“On paper Sri Lanka has two airports”: Mattala Rajapaska International, the airport without planes

Another busy day at Mattala Rajapaska International Airport. Image: Anuradha Dullewe Wijeyeratne.

If a plane flies into an empty airport, does it make a sound?

On paper Sri Lanka has two international airports. One, Bandaranaike, is long-established, and sits conveniently about 20 miles outside the capital city of Colombo. According to the Civil Aviation Authority of Sri Lanka, it saw over 55,000 air craft movements in 2014, with those planes shipping nearly 200,000 tonnes of air freight and the best part of 8m passengers.

This makes it rather busy for a single runway airport. So, around a decade ago, the government of president Mahinda Rajapaska (2005-15) authorised the building of a second international airport to relieve the pressure on Bandaranaike.

Ballyhooed as a greenfield project, and an opportunity to demonstrate the expertise of homegrown Sri Lankan engineers, the second airport was built to strict international standards, under advice from the International Civil Aviation Organisation. It cost $200m to build, and is currently costing the government 2.5bn Sri Lankan rupees a year in debt payments to its Chinese creditors. It’s compatible with the world’s largest passenger aircraft, and has a projected capacity of 5m travellers a year.

There’s only one problem: almost literally nobody is using it.

A right royal mess

Located near the proposed Hambotota Sport City, earmarked as the site for Sri Lanka’s bid for the 2018 Commonwealth Games, the project was seen as a catalyst for the economic regeneration of a poor agricultural area, principally known to Sri Lankans as the birthplace of the warrior king Dutugemunu (161BC-137BC), a sort of Sinhalese Henry V.

The existing Bandaranaike airport was named in honour of the political dynasty of same name. SWRD Bandaranaike, founder of the Sri Lanka Freedom Party and Prime Minister from 1956-59, died in office, assassinated by a Buddhist monk. A year later, his widow followed him into that office winning election by a landslide, and in the process becoming the world’s first female Prime Minister. Their daughter Chandrika would be elected President in 1994; their son Anura has variously been a minister, speaker of the parliament and leader of the opposition.


Perhaps inspired by this tradition, Rajapaska’s government decided to name the new airport after another influential Sri Lankan political family: his own.

That probably made some sort of sense in the abstract: Hambotota is the President’s home district. Earlier plans, vetoed on environmental grounds, had been for the military airport at Weerawila to be converted into an international hub (Weerawila being not merely in Hambotota, but the President’s actual birthplace). That airport would have kept a variation on its old name. But with a new location selected, Mattala Rajapaska International Airport (MRIA) came into being.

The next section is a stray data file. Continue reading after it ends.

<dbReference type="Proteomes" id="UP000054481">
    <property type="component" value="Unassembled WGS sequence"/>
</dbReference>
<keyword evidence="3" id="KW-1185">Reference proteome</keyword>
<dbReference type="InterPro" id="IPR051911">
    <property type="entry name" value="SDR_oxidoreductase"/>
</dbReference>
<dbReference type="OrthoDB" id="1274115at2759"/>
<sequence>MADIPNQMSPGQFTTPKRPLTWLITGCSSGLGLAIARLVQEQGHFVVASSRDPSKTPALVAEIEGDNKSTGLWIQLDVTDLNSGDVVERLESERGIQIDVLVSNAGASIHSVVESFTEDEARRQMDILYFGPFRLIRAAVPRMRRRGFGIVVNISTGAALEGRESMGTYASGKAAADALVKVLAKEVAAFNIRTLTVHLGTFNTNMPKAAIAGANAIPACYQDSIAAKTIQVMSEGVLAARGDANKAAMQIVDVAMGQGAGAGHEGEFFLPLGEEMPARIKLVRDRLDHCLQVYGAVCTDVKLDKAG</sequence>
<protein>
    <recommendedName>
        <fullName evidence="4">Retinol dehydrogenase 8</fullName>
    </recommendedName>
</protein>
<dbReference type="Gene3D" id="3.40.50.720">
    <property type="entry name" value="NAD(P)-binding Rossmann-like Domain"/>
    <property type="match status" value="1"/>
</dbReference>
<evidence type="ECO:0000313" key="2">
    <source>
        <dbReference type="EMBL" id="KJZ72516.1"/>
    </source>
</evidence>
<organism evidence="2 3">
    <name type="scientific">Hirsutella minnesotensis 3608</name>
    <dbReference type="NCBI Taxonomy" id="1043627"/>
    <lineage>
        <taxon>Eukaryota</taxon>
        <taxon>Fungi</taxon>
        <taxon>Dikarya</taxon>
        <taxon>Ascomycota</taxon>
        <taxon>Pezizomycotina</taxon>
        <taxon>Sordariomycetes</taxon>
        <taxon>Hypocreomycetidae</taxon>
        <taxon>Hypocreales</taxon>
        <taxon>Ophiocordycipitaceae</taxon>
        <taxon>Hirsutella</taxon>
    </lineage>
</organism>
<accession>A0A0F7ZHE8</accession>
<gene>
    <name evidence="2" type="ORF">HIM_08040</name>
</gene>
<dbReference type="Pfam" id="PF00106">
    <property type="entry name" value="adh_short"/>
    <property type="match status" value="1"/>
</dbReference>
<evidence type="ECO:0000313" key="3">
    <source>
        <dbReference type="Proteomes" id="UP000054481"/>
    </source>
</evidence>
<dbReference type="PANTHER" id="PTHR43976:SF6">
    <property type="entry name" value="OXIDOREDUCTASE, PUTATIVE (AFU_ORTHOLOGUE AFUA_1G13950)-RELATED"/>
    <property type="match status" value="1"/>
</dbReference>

Unfortunately, the 2018 Commonwealth Games were awarded to the Australian Gold Coast instead. And while the airport was completed, much of it impressively ahead of schedule, estimations of its attraction to international visitors proved wildly optimistic.

Planned rail updates were delayed, and then never happened. MRIA is, as the crow flies, closer to a lot of Sri Lanka’s tourist spots than Bandaranaike – but the lack of transport links makes it an improbable destination for international holidaymakers.

The airport opened in March 2013, a grand occasion in which the President himself was a passenger on the official flight into the airport that bore his family name. Less than two months later, Air Arabia, one of the few international operators to sign up for the airport in advance, quit flying into it.

An Airbus A330-200 on the runway, back when the still showed up once in a while. Image: Sakith GW/Wikimedia Commons.

In 2014 the airport saw 69 tonnes of freight, and just under 21,000 passengers, which between them needed less than 3,000 planes. (And yes, those numbers are definitely right.) These figures suggest it wasn’t relieving the pressure on Bandaranaike at all.

Its figures have likely dropped further in the year or so since. Shortly after President Rajapaska lost his bid for re-election in January 2015 (losing narrowly to the former communist Maithripala Sirisena), the national flag carrier, SriLankan Airlines, abandoned Rajapaska International.

At present, Fly Dubai puts a single plane into MRIA every day – but that service also stops at Bandaranaike, whichever direction it’s going in. Rotana, the Abu Dhabu airline, also puts an aircraft into the airport once a week. It too stops at Colombo on the way there. And back.

This is shame. Anecdotally, people seem to agree that Rajapaska is, in many ways, a superb airport; well designed, attractive and user friendly. It just happens to be somewhere virtually no one wants to go. Or needs to be while on their way to anywhere else.


The white elephants on the runway

It’s not difficult to get the chattering classes to talk about MRIA. Everyone has a (probably apocryphal) story or a joke, even the former President’s natural supporters. There are endless anecdotes about friends who sat in planes on MRIA’s tarmac for hours as their flight made a box-ticking stopover, during which no one boarded or disembarked (those are almost certainly true); others tell of abandoned planes falling to pieces in the dark (those are probably untrue).

Other hangers, some say, are rented out on the cheap as large stores for agricultural material (quite possibly true). And the place itself is shortly to be closed down or knocked down or turned into a flying school (no idea). The dangers posed to the airport’s small air traffic by migrating birds are discussed (there have been notable bird strikes there). And there are anecdotes about elephants wandering, at the most inopportune moments, across the airport’s runway, because it was inadvertently constructed across a path used by generations of very traditionally-minded pachyderms (pass).